Anyway, a Vc vs Ic curve would depend on the collector loading. What you're really asking is probably: Ic vs Ib curve since a BJT is a current focused device. And that curve is very dependant on Beta which is completely not a controlable factor. You're better off being aware of what the curves kind of look like and then making sure you stay in the fwd-active region. Mostly you want to try and work around beta as the gain factor in your circuit. gm = Ic/Vt and Av = -gmRc for a CE amp.

1-amp, 15-volts = 15watts dissipated. That heatsink may do it, bigger is better... I found that my first time doing a zen, I way underestimated my power consumption and heatsinking needs. Bang-for-buck your best bet is to go to a computer parts store and try and find a cheap, obsolete Athlon heatsink to start with.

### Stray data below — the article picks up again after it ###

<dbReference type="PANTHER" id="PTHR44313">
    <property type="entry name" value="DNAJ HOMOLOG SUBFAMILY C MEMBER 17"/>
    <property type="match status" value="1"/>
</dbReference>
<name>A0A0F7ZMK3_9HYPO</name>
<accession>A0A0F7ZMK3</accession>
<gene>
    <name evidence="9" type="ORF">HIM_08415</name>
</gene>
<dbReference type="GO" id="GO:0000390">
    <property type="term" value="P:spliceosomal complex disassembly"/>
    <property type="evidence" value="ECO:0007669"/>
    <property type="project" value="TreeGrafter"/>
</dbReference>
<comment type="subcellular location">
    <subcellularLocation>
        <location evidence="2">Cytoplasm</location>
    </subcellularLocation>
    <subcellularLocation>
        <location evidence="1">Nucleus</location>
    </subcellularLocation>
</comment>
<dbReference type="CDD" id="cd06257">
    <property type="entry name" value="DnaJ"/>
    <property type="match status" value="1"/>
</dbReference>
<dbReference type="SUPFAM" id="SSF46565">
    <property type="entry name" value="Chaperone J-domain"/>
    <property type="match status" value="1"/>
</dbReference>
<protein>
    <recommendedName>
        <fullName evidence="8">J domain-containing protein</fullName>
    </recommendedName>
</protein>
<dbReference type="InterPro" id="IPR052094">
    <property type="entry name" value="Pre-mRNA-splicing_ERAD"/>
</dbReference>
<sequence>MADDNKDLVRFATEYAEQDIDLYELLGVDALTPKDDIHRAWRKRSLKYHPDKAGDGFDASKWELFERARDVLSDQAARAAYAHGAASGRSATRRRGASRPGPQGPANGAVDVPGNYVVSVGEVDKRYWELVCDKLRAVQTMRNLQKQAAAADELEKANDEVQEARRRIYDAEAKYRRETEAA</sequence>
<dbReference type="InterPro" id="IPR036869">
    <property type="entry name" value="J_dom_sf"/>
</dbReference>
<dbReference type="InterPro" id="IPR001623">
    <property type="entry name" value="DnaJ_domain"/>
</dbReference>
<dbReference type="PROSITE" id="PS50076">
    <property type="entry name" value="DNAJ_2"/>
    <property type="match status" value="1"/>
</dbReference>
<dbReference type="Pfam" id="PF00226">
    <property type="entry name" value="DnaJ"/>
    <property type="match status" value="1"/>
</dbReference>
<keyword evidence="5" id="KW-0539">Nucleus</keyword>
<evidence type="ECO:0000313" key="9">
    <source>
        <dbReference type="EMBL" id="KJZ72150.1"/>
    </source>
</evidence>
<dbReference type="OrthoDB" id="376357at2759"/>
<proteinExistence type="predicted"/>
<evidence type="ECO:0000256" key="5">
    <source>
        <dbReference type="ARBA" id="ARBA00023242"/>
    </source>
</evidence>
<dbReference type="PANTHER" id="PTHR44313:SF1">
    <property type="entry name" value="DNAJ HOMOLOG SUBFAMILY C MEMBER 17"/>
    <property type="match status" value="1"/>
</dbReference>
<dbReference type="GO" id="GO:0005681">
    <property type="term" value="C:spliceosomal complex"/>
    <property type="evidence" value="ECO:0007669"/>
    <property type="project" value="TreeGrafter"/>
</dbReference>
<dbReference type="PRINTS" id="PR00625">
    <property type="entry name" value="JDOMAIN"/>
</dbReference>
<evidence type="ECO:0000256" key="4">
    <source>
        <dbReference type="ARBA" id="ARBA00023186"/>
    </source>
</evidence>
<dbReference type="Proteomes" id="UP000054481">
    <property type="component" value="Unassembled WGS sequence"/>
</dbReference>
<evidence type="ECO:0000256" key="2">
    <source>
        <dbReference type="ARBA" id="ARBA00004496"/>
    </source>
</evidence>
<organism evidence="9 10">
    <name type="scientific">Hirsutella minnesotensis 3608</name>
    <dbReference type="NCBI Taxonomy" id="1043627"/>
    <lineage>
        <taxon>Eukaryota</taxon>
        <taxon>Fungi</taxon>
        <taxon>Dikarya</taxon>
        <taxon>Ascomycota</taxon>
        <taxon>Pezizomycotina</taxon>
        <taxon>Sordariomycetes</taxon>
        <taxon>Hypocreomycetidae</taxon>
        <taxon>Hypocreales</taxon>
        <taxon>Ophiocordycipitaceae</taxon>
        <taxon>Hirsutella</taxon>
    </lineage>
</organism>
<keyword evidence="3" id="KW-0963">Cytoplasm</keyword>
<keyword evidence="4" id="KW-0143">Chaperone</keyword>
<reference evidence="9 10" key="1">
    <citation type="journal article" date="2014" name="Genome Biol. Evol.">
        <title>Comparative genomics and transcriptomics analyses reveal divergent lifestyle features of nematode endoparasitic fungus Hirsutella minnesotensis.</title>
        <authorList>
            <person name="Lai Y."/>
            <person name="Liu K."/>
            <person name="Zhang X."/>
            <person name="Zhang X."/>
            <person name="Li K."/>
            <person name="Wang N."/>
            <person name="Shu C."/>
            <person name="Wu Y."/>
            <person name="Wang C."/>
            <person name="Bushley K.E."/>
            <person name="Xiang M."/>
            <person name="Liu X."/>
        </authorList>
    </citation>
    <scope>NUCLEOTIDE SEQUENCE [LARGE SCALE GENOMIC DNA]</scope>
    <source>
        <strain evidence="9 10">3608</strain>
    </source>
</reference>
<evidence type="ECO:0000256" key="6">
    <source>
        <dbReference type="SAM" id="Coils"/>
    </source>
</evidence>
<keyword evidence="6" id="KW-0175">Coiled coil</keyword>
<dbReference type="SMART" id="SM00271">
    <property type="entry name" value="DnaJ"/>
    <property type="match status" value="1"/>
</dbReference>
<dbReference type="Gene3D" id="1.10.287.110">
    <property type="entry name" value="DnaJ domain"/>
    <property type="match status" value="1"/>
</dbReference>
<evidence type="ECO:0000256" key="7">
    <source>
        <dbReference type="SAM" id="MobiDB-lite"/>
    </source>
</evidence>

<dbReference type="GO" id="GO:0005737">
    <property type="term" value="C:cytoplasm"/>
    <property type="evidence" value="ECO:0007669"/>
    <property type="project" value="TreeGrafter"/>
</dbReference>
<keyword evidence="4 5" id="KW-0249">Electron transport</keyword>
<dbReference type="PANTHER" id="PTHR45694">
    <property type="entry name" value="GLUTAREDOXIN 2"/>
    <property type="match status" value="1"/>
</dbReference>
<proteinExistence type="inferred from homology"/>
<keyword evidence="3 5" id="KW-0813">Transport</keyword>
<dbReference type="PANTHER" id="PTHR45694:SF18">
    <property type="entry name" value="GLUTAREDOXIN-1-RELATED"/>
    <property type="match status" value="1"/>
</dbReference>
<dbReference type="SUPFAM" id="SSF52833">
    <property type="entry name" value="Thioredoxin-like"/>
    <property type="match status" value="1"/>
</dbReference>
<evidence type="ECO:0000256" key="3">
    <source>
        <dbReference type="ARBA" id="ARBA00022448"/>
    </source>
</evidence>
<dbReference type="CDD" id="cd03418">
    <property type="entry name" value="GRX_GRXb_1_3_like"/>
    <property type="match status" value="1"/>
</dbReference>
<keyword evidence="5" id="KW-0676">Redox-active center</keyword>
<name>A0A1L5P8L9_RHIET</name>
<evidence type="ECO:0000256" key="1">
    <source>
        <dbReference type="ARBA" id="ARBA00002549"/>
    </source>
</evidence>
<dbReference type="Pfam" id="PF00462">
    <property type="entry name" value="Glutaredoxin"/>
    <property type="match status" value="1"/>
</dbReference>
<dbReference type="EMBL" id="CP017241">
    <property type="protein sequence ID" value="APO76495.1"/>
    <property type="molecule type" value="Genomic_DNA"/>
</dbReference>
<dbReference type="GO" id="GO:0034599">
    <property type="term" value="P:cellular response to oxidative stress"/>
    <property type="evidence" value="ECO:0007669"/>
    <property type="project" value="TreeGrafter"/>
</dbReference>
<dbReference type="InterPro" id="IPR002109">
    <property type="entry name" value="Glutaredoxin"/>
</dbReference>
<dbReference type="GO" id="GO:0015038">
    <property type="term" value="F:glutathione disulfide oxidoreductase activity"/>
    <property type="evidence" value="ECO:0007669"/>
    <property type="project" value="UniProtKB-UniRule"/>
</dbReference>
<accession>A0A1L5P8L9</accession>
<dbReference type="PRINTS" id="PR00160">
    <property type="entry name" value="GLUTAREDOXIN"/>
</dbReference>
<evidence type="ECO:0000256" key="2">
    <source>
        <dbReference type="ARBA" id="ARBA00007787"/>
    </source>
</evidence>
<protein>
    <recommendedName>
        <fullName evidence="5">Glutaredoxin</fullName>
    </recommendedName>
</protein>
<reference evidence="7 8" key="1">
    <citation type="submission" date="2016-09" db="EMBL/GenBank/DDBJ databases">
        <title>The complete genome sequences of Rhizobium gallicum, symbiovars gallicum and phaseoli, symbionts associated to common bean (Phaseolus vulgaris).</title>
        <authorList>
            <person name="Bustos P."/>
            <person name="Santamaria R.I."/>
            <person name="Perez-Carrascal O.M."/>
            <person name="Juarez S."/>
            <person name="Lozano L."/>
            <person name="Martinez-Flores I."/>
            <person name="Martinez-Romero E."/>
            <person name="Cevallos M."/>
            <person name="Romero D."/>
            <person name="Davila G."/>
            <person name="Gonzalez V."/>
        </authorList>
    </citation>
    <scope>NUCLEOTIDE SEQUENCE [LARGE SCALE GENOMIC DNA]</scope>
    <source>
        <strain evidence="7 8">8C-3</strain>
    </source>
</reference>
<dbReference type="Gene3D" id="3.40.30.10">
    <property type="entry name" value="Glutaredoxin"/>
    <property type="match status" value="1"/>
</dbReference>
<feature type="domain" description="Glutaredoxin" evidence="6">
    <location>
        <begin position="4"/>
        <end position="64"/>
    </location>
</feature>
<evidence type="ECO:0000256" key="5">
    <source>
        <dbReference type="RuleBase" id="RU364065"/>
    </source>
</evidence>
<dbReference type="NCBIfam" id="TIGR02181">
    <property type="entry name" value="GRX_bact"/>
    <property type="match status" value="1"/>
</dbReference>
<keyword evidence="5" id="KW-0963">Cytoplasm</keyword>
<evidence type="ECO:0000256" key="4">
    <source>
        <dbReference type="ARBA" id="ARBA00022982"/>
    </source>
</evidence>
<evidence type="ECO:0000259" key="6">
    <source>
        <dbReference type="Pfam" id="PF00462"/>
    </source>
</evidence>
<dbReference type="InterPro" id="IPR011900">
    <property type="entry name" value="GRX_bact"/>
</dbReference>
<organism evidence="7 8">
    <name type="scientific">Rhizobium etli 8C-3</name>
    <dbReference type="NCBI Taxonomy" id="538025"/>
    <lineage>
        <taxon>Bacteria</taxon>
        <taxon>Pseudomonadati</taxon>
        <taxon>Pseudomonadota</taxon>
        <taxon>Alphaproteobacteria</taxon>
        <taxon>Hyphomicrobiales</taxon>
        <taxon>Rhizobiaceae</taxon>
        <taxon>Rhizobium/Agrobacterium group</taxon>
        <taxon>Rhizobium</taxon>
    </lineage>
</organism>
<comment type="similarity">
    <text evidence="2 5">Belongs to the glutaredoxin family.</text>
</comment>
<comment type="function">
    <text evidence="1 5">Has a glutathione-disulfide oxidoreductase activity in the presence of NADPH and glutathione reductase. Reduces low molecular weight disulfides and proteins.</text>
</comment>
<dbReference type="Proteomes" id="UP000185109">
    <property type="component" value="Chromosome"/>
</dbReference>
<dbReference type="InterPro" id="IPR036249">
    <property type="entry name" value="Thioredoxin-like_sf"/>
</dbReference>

You're right, Pass Zen is a single stage mosfet amp, I was suggesting you make a BJT version, it might be interesting. I'd like to see one. But the Zen uses an active current source so I guess that's not quite what you're thinking yet but it's a good start.

mashaffer 2nd July 2004 01:56 AM

Like this
2 Attachment(s)
This is the kind of curves that I meant (See attachment). I think I will just try setting up for about one amp. I'll have to see what I have in power resistors lying around. Or I guess I could try the light bulb trick ala Pass. :idea:

Jonathan Bright 2nd July 2004 04:57 AM